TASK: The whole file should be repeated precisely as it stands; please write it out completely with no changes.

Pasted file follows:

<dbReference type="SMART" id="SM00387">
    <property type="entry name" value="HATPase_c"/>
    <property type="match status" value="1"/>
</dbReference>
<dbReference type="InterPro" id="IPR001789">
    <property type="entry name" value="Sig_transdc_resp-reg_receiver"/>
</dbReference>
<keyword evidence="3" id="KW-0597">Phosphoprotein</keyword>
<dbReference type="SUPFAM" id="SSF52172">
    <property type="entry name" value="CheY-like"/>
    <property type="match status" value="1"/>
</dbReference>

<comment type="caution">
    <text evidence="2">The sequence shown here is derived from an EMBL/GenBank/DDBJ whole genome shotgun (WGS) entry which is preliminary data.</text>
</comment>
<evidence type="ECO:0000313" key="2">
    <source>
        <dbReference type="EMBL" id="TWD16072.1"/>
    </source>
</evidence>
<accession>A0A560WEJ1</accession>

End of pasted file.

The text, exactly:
<dbReference type="SMART" id="SM00387">
    <property type="entry name" value="HATPase_c"/>
    <property type="match status" value="1"/>
</dbReference>
<dbReference type="InterPro" id="IPR001789">
    <property type="entry name" value="Sig_transdc_resp-reg_receiver"/>
</dbReference>
<keyword evidence="3" id="KW-0597">Phosphoprotein</keyword>
<dbReference type="SUPFAM" id="SSF52172">
    <property type="entry name" value="CheY-like"/>
    <property type="match status" value="1"/>
</dbReference>

<comment type="caution">
    <text evidence="2">The sequence shown here is derived from an EMBL/GenBank/DDBJ whole genome shotgun (WGS) entry which is preliminary data.</text>
</comment>
<evidence type="ECO:0000313" key="2">
    <source>
        <dbReference type="EMBL" id="TWD16072.1"/>
    </source>
</evidence>
<accession>A0A560WEJ1</accession>